CAA Says AAIB’s Report on Havelian Plane Crash is Based on Assumptions

The Civil Aviation Authority (CAA) has rejected the Aircraft Accident Investigation Board’s (AAIB) report on the 2016 Pakistan International Airlines (PIA) plane crash near Havelian, saying it is based on assumptions.

In a report submitted to the Sindh High Court on Thursday, the CAA said that AAIB’s report had made assumptions and overlooked multiple technical details.

A two-member bench, headed by Justice Muhammad Ali Mazhar, heard the case pertaining to the PIA plane crash near Havelian.

CAA Blames PIA

In a detailed reply to AAIB’s report, the CAA’s Director Airworthiness stated that the findings of the inquiry report had been finalized without evaluation of the international civil aviation safety oversight system in general and Pakistan Civil Aviation Authority (PCAA) airworthiness surveillance mechanism and system in particular.

The observations [in the report] reflect a lack of understanding and experience on the part of the investigation team regarding the functioning of PCAA as a regulator.


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The report highlighted that the ATR 42-500 aircraft, which met with an accident in December 2016, had been inspected eight times between August 2015 and November 2016.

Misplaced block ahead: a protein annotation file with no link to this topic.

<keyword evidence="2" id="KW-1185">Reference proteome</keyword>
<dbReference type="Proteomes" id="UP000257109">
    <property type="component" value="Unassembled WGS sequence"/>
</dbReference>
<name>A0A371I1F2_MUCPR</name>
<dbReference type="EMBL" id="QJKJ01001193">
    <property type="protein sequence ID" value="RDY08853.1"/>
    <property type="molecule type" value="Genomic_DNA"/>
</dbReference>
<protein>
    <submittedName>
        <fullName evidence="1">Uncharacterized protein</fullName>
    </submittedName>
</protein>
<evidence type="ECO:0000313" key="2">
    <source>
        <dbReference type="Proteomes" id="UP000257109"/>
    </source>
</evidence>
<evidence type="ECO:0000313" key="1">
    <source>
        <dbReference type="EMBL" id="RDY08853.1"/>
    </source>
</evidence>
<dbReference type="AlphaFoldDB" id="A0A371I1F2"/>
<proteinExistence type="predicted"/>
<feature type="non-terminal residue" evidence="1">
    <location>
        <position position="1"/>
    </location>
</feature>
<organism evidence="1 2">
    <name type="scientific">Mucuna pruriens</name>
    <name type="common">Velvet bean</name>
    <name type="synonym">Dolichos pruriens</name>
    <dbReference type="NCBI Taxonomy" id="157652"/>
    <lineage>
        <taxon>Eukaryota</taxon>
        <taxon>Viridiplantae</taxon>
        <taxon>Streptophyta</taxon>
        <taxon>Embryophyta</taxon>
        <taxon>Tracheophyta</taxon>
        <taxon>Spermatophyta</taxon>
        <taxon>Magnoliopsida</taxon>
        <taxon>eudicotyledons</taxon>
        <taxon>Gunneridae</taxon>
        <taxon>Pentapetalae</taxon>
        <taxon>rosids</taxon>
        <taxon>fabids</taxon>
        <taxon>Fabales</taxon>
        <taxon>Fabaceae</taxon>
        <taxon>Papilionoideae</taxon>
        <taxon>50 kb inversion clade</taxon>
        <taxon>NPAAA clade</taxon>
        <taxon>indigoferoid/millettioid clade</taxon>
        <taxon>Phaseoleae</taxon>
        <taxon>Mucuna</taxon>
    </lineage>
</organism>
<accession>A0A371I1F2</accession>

Following the crash, all ATR planes had been grounded due to non-compliance with regulations. Since then, ATR aircraft in PIA’s fleet have been inspected 56 times.

The CAA contended that despite highlighting several errors, violations of documented procedures, and established practices by the pilots, the report has concluded that the safe landing of the plane was beyond their capability.

The official questioned why the AAIB’s report had not considered the flight crew’s unsatisfactory performance during recurrent training as a major cause of the crash of a plane certified to land safely with one of the engines working.


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PIA’s chief technical officer also filed comments on the report, maintaining that the PIA workshop had fully complied with the OEM and that entire propeller blade inventory in stock rooms as well as on the aircraft had been in line with the airworthiness requirements.

Meanwhile, Justice Mazhar was irked by how CAA officials had presented the report.

“You can at least compile it in a file,” reprimanded the judge, stressing that parties should follow the court’s convention while submitting the documents.

The court then adjourned the hearing until January 18, ordering parties to submit counter replies on the CAA’s report and also sought the petitioner’s reply to PIA documents.



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